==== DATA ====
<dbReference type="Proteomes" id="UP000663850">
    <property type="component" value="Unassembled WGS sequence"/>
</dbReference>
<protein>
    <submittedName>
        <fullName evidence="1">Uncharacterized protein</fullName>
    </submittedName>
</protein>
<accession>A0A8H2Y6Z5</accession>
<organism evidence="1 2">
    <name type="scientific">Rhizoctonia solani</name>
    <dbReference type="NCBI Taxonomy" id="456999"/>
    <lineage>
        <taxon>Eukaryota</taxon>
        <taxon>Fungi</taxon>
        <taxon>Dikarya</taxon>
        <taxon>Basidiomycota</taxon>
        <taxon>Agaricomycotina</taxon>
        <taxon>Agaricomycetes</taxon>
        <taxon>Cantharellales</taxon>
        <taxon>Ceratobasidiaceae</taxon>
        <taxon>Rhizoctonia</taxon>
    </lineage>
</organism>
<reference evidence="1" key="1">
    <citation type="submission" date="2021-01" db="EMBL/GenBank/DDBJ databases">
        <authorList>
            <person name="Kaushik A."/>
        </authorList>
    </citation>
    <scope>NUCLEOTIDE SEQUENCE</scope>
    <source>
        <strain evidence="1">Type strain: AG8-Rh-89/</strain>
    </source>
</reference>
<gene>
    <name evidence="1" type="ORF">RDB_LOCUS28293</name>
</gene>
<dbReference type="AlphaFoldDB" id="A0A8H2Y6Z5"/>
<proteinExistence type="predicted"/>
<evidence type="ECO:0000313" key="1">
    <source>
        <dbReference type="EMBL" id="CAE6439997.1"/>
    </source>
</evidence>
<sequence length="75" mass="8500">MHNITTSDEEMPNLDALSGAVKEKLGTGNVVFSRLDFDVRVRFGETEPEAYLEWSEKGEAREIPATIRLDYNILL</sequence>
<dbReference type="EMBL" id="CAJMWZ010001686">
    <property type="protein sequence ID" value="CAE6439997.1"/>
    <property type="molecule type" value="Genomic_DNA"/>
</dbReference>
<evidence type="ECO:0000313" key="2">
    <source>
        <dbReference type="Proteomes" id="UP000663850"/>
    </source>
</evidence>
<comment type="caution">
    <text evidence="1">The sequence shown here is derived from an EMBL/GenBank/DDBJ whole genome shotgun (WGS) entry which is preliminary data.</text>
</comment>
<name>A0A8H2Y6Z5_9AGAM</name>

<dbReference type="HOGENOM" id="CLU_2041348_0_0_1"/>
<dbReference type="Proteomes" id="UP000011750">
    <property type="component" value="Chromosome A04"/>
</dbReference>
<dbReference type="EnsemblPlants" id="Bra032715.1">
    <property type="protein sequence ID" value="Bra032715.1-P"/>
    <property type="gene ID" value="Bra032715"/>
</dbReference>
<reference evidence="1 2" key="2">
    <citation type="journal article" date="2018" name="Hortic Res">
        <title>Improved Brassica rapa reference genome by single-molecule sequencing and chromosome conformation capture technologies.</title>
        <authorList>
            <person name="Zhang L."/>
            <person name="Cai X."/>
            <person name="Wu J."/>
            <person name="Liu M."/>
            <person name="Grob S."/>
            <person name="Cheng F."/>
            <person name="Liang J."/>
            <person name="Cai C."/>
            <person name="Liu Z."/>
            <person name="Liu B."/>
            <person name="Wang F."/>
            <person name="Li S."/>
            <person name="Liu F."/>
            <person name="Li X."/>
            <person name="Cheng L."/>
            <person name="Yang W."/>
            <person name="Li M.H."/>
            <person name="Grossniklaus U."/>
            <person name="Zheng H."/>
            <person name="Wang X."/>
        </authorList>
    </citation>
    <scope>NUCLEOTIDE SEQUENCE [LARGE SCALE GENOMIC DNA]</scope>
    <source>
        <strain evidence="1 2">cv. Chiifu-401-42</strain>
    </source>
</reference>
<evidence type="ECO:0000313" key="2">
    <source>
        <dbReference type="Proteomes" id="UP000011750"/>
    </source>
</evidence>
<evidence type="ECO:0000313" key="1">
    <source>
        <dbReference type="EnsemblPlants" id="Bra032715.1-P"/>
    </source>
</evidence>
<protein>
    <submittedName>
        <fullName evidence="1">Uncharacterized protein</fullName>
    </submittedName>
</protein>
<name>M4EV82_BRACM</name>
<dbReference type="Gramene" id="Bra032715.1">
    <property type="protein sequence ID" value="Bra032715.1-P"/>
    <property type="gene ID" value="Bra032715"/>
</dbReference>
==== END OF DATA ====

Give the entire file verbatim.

<dbReference type="Proteomes" id="UP000663850">
    <property type="component" value="Unassembled WGS sequence"/>
</dbReference>
<protein>
    <submittedName>
        <fullName evidence="1">Uncharacterized protein</fullName>
    </submittedName>
</protein>
<accession>A0A8H2Y6Z5</accession>
<organism evidence="1 2">
    <name type="scientific">Rhizoctonia solani</name>
    <dbReference type="NCBI Taxonomy" id="456999"/>
    <lineage>
        <taxon>Eukaryota</taxon>
        <taxon>Fungi</taxon>
        <taxon>Dikarya</taxon>
        <taxon>Basidiomycota</taxon>
        <taxon>Agaricomycotina</taxon>
        <taxon>Agaricomycetes</taxon>
        <taxon>Cantharellales</taxon>
        <taxon>Ceratobasidiaceae</taxon>
        <taxon>Rhizoctonia</taxon>
    </lineage>
</organism>
<reference evidence="1" key="1">
    <citation type="submission" date="2021-01" db="EMBL/GenBank/DDBJ databases">
        <authorList>
            <person name="Kaushik A."/>
        </authorList>
    </citation>
    <scope>NUCLEOTIDE SEQUENCE</scope>
    <source>
        <strain evidence="1">Type strain: AG8-Rh-89/</strain>
    </source>
</reference>
<gene>
    <name evidence="1" type="ORF">RDB_LOCUS28293</name>
</gene>
<dbReference type="AlphaFoldDB" id="A0A8H2Y6Z5"/>
<proteinExistence type="predicted"/>
<evidence type="ECO:0000313" key="1">
    <source>
        <dbReference type="EMBL" id="CAE6439997.1"/>
    </source>
</evidence>
<sequence length="75" mass="8500">MHNITTSDEEMPNLDALSGAVKEKLGTGNVVFSRLDFDVRVRFGETEPEAYLEWSEKGEAREIPATIRLDYNILL</sequence>
<dbReference type="EMBL" id="CAJMWZ010001686">
    <property type="protein sequence ID" value="CAE6439997.1"/>
    <property type="molecule type" value="Genomic_DNA"/>
</dbReference>
<evidence type="ECO:0000313" key="2">
    <source>
        <dbReference type="Proteomes" id="UP000663850"/>
    </source>
</evidence>
<comment type="caution">
    <text evidence="1">The sequence shown here is derived from an EMBL/GenBank/DDBJ whole genome shotgun (WGS) entry which is preliminary data.</text>
</comment>
<name>A0A8H2Y6Z5_9AGAM</name>

<dbReference type="HOGENOM" id="CLU_2041348_0_0_1"/>
<dbReference type="Proteomes" id="UP000011750">
    <property type="component" value="Chromosome A04"/>
</dbReference>
<dbReference type="EnsemblPlants" id="Bra032715.1">
    <property type="protein sequence ID" value="Bra032715.1-P"/>
    <property type="gene ID" value="Bra032715"/>
</dbReference>
<reference evidence="1 2" key="2">
    <citation type="journal article" date="2018" name="Hortic Res">
        <title>Improved Brassica rapa reference genome by single-molecule sequencing and chromosome conformation capture technologies.</title>
        <authorList>
            <person name="Zhang L."/>
            <person name="Cai X."/>
            <person name="Wu J."/>
            <person name="Liu M."/>
            <person name="Grob S."/>
            <person name="Cheng F."/>
            <person name="Liang J."/>
            <person name="Cai C."/>
            <person name="Liu Z."/>
            <person name="Liu B."/>
            <person name="Wang F."/>
            <person name="Li S."/>
            <person name="Liu F."/>
            <person name="Li X."/>
            <person name="Cheng L."/>
            <person name="Yang W."/>
            <person name="Li M.H."/>
            <person name="Grossniklaus U."/>
            <person name="Zheng H."/>
            <person name="Wang X."/>
        </authorList>
    </citation>
    <scope>NUCLEOTIDE SEQUENCE [LARGE SCALE GENOMIC DNA]</scope>
    <source>
        <strain evidence="1 2">cv. Chiifu-401-42</strain>
    </source>
</reference>
<evidence type="ECO:0000313" key="2">
    <source>
        <dbReference type="Proteomes" id="UP000011750"/>
    </source>
</evidence>
<evidence type="ECO:0000313" key="1">
    <source>
        <dbReference type="EnsemblPlants" id="Bra032715.1-P"/>
    </source>
</evidence>
<protein>
    <submittedName>
        <fullName evidence="1">Uncharacterized protein</fullName>
    </submittedName>
</protein>
<name>M4EV82_BRACM</name>
<dbReference type="Gramene" id="Bra032715.1">
    <property type="protein sequence ID" value="Bra032715.1-P"/>
    <property type="gene ID" value="Bra032715"/>
</dbReference>